Muscala could step in with the Thunder to be their stretch four behind Danilo Gallinari or back up Steven Adams. He could potentially earn some minutes especially with Jeremi Grant no longer on the team. He averaged around 20 mpg in his last two seasons with the Lakers and Hawks, providing threes and blocks that were useful to deep-league owners.

    Source: OKC Thunder Wire

  • Russell Westbrook
    PG, Houston Rockets

    Mike D'Antoni "would be disappointed" if Russell Westbrook didn't improve his 3-point percentage this season.

    D'Antoni added, "I think we can do that. I think that just by knowing that that's kind of how we play and him having the green light to (shoot) and not worry about it." Westbrook shot just 29.0 percent from deep last season and has been under 30.0 percent in four of his last five campaigns, so there is definite room for improvement. It's possible that Westbrook will find more catch-and-shoot looks available next to James Harden, and moving away from pull-up threes could help him improve his efficiency, but we won't be able to tell for sure until we see the duo take the court in preseason. Improving his deep shooting would definitely help, but there are serious questions about the rest of Westbrook's stat set. Rebounds and assists may not be as available in a system that isn't specifically tailored to him, and free throws and turnovers still look like problem areas. It's not a bad on-court fit but Westbrook seems unlikely to return to his former top-30 glory.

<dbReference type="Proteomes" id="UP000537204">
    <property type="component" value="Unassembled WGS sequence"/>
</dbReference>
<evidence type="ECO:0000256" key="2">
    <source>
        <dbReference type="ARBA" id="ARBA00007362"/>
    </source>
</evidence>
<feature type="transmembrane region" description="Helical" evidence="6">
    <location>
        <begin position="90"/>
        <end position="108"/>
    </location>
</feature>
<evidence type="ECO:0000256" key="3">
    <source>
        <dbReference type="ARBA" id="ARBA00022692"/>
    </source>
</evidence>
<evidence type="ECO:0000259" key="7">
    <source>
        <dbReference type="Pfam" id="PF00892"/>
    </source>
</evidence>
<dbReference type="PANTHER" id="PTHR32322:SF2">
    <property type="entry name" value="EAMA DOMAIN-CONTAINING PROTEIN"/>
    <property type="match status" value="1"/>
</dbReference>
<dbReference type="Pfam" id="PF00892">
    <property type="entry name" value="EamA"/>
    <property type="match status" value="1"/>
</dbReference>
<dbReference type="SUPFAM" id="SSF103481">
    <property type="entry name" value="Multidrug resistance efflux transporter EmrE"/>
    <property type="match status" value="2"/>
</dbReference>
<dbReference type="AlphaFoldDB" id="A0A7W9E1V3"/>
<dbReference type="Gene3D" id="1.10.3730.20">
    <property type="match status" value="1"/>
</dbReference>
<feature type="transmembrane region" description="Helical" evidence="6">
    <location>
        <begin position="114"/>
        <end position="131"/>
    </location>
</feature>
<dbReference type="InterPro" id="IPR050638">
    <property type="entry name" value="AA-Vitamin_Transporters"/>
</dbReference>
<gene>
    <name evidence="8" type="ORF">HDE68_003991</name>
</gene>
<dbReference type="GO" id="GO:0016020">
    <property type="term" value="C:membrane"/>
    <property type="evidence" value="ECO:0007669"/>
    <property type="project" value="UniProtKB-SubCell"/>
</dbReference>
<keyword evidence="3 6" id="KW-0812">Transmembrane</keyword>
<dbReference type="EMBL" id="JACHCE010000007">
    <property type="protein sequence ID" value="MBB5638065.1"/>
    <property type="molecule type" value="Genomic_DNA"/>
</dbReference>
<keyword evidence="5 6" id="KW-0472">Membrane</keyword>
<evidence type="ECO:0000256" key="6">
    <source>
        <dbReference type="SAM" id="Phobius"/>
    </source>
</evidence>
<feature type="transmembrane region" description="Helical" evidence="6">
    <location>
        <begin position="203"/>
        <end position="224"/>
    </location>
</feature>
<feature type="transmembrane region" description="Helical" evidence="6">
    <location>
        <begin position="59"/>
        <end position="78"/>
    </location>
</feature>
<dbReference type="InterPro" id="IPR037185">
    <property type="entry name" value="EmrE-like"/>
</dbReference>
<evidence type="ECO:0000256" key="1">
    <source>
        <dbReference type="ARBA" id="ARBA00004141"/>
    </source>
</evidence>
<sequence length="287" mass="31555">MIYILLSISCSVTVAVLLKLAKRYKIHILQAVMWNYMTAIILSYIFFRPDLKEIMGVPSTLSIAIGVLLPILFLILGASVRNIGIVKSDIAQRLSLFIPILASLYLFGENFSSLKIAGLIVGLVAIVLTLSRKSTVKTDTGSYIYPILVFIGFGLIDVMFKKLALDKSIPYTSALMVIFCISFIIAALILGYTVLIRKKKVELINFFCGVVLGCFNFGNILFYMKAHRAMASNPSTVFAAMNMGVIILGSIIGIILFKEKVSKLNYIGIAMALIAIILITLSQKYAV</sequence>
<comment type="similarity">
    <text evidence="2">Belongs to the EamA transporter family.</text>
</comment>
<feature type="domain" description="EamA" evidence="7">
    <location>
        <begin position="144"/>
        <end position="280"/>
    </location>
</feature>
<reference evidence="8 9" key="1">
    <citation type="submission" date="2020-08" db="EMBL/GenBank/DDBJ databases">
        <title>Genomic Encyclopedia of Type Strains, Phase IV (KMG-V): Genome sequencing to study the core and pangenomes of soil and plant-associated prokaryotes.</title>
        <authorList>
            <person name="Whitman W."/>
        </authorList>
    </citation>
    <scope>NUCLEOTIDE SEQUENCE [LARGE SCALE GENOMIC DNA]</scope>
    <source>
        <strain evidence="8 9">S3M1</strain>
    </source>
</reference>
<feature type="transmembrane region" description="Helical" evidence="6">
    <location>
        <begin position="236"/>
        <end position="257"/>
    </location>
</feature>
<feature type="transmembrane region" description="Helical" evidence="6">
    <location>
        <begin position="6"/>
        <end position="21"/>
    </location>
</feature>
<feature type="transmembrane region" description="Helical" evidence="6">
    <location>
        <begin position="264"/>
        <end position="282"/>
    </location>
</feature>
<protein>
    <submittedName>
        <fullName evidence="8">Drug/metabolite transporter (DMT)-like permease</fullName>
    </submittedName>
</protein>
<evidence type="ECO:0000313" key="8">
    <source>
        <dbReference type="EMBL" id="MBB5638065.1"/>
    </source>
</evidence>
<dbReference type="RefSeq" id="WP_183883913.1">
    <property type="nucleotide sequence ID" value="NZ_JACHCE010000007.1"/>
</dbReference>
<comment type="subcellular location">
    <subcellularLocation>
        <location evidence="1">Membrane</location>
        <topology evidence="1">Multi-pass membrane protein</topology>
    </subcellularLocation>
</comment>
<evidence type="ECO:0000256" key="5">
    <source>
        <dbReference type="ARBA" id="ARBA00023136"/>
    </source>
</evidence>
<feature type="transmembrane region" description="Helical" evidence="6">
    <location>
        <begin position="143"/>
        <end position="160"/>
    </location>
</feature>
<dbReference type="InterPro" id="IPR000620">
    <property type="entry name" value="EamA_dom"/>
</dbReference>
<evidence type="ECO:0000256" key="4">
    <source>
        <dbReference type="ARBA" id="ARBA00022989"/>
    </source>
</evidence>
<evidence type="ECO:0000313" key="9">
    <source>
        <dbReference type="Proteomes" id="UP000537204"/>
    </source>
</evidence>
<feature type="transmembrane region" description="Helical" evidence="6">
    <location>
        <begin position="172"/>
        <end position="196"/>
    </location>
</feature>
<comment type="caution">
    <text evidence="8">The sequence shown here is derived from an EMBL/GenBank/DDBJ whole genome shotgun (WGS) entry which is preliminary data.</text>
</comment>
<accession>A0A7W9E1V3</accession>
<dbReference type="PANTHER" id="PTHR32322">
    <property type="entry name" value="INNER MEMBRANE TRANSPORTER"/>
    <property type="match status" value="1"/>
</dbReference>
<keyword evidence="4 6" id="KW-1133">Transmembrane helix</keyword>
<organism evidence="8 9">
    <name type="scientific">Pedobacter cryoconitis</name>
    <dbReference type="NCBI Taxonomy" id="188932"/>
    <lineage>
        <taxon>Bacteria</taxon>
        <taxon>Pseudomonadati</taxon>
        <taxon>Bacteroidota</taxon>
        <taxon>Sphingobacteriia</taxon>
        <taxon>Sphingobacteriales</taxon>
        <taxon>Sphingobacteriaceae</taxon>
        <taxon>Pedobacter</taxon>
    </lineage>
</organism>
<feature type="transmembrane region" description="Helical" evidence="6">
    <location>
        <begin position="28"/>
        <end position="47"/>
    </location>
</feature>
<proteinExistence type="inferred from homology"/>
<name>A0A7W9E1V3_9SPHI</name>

Source: Salman Ali on Twitter

  • J.J. Barea
    PG, Dallas Mavericks

    J.J. Barea (torn right Achilles) will be cautious in his recovery and will not play for Puerto Rico at the upcoming FIBA World Cup.

    Barea expects to be ready for September's training camp but has decided that rushing back to play high-level international hoops would be a step too far. The tournament opens less than eight months after Barea sustained the injury, and he will instead focus his attention on getting ready for another season in Dallas. With the additions of Delon Wright and Seth Curry, it's unlikely that Barea plays enough to be worth your time in fantasy.

    Source: Tim MacMahon on Twitter

  • Matt Thomas
    PG, Toronto Raptors

    The Raptors have officially signed shooting guard Matt Thomas.